Tarek Osman, in the Cairo Review, counters the (prevailing?) pessimism:
There are also a number of observers who argue that the country still has not developed the institutional base or educational and social infrastructure necessary for a transition to genuine democracy or purely civilian rule. In this line of reasoning, liberal capitalists, despite their influence during Mubarak’s last two decades and far reach across the economy, drew all of their power from President Mubarak’s support; and as the liberal groups behind the 2011 uprising are scattered, leaderless and inexperienced, they are unable to form a credible and responsible leadership in the short or medium term. Therefore the only way to stop Islamists from establishing an Islamic republic would be for the military institution to retain its influence, uphold the secular nature of the state, and maintain its supremacy through a power-sharing system with the elected president.These arguments fail to appreciate the immense changes that have been taking place in Egypt for a number of years before the 2011 revolution. The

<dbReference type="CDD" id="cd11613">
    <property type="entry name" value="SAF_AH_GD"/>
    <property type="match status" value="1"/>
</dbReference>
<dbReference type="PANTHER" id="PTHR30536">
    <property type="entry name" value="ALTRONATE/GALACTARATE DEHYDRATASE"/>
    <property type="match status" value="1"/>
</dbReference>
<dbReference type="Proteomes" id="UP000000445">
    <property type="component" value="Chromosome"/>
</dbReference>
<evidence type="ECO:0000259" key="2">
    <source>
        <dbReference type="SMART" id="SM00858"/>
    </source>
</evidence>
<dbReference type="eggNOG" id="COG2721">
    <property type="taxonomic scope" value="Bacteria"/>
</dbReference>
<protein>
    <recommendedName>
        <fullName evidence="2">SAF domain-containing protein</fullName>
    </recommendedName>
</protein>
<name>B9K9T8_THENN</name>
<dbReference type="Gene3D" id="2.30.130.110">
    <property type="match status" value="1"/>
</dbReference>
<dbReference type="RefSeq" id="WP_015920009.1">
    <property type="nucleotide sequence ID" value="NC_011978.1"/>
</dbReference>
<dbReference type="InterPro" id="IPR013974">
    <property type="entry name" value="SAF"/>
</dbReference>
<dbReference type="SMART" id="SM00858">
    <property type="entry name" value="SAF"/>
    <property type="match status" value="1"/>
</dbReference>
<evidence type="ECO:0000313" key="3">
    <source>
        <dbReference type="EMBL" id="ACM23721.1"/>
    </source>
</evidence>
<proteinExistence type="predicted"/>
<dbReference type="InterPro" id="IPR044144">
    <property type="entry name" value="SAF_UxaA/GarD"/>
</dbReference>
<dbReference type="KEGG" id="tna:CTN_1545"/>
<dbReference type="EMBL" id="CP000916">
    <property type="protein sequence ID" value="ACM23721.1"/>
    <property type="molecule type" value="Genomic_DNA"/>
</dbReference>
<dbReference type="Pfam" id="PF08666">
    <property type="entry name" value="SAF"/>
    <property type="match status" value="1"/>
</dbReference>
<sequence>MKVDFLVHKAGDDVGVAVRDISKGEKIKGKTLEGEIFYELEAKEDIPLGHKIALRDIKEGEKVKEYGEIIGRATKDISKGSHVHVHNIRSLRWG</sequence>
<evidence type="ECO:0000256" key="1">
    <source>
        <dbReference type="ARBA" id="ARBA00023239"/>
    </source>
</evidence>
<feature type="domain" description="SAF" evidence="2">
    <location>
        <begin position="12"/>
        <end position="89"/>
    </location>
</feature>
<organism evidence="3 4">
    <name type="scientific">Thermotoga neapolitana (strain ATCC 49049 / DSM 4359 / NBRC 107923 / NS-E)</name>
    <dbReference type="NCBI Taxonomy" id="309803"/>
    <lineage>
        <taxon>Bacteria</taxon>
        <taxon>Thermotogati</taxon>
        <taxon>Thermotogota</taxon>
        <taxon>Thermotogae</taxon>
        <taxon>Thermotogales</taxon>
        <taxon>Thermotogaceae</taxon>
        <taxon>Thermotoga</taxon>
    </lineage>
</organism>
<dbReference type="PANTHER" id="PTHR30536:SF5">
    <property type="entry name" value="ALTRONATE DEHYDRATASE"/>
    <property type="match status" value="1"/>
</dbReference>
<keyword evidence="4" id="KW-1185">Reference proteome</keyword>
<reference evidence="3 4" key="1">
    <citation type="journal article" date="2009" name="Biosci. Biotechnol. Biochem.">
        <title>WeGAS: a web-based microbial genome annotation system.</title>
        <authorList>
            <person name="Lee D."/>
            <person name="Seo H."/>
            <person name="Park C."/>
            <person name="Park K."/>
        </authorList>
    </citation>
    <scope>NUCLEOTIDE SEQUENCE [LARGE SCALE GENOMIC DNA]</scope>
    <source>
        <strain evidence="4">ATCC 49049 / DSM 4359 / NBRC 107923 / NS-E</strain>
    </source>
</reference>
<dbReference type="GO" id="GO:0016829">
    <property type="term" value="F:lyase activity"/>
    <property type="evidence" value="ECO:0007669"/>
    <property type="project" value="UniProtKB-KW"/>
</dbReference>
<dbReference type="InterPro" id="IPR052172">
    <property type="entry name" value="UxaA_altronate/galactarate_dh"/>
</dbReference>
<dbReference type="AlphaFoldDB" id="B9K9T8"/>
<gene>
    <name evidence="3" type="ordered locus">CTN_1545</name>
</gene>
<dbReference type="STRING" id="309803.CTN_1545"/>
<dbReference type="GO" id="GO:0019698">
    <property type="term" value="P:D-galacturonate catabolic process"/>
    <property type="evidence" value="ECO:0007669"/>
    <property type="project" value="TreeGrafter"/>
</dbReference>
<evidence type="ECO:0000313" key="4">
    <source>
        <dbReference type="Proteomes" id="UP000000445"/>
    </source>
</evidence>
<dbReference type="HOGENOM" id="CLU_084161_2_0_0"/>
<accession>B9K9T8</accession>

military should be sophisticated enough to understand that the fall of the Mubarak regime marks the end of Egypt’s ‘first republic.’ It needs to recognize that the 2011 uprising produced an unstoppable wave of political energy, backed by a large youth population and vast sections of the country’s growing middle classes, that no wise leadership would try to oppose. The groups that propelled the 2011 uprising, and new social constituencies emboldened by the revolution’s results (for example within Egypt’s labor organizations and inside many of the country’s universities), will continue to push for a more open, transparent, efficient and civic political process.